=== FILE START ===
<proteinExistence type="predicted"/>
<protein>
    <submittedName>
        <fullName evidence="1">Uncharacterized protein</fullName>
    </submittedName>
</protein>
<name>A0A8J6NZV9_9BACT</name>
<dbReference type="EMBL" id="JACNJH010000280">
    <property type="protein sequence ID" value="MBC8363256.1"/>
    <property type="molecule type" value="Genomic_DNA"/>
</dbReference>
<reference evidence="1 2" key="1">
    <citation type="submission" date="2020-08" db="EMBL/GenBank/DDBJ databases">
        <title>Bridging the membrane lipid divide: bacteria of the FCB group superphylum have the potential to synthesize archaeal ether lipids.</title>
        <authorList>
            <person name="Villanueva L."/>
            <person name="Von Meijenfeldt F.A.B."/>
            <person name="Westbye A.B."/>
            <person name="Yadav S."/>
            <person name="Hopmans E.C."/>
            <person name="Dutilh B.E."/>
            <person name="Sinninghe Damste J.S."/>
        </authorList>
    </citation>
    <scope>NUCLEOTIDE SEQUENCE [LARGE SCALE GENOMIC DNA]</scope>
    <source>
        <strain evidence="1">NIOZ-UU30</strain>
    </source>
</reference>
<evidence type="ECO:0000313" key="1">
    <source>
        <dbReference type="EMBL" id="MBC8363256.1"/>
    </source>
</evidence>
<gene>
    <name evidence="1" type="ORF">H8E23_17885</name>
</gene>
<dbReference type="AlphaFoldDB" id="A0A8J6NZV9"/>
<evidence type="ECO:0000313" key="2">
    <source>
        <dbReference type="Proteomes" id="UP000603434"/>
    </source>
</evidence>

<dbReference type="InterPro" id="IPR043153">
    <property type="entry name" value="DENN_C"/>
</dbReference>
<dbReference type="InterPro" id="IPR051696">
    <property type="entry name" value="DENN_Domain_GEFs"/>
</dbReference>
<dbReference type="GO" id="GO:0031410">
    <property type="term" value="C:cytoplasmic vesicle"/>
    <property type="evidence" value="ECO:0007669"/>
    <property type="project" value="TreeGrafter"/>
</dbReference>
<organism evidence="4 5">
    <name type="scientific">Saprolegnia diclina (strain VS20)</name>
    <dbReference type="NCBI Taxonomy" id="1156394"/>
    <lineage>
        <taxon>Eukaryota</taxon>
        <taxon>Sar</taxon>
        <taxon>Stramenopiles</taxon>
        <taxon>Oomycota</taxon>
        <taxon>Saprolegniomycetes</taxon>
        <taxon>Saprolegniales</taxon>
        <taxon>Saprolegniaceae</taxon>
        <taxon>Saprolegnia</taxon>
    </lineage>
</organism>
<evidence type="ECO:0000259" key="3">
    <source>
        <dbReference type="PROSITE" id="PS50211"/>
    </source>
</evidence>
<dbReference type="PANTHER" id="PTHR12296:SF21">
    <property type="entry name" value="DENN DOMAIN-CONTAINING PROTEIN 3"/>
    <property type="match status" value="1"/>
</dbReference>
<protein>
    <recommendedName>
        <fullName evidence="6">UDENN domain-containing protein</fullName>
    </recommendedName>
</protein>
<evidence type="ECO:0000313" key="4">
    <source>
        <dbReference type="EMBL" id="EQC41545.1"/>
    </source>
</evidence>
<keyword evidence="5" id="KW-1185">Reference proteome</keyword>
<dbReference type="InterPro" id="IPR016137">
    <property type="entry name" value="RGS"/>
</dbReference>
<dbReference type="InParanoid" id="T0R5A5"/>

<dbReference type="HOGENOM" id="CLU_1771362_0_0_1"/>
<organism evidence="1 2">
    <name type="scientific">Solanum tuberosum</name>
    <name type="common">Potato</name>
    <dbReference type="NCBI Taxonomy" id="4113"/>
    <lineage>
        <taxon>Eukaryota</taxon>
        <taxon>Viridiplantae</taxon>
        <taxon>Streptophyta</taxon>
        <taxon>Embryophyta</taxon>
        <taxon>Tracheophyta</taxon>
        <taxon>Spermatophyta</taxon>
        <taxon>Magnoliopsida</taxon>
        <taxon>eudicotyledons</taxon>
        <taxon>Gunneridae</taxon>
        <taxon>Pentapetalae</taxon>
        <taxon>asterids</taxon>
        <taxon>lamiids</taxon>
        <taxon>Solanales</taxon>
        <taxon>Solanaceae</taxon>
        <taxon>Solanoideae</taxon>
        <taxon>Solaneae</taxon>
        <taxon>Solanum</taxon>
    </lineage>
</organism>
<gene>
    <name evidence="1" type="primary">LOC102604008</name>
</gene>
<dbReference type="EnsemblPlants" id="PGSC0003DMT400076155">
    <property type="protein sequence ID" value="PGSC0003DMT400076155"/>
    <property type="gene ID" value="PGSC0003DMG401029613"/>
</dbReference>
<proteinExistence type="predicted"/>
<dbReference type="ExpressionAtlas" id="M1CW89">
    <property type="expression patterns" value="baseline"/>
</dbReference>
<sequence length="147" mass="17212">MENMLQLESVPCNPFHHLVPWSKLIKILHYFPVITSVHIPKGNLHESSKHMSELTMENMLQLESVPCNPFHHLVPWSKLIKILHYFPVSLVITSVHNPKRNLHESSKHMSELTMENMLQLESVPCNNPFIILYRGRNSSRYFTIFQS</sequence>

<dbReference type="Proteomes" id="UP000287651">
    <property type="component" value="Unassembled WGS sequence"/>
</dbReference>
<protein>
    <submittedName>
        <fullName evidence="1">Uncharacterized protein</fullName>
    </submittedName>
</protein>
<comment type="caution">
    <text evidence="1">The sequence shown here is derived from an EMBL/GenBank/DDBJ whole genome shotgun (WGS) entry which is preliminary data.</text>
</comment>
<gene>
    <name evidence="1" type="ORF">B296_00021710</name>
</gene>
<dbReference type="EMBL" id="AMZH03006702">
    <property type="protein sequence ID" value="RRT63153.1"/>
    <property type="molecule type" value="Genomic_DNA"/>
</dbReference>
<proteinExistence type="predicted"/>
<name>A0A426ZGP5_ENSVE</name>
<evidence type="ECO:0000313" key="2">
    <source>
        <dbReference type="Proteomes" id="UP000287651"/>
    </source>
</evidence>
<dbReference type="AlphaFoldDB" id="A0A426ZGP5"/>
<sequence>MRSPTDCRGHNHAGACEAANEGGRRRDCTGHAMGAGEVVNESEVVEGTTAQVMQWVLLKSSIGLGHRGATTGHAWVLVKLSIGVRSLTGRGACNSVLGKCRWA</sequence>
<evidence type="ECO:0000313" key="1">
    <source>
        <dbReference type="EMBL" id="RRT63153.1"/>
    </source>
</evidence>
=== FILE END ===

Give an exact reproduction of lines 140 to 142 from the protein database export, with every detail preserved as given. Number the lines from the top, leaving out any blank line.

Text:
</comment>
<gene>
    <name evidence="1" type="ORF">B296_00021710</name>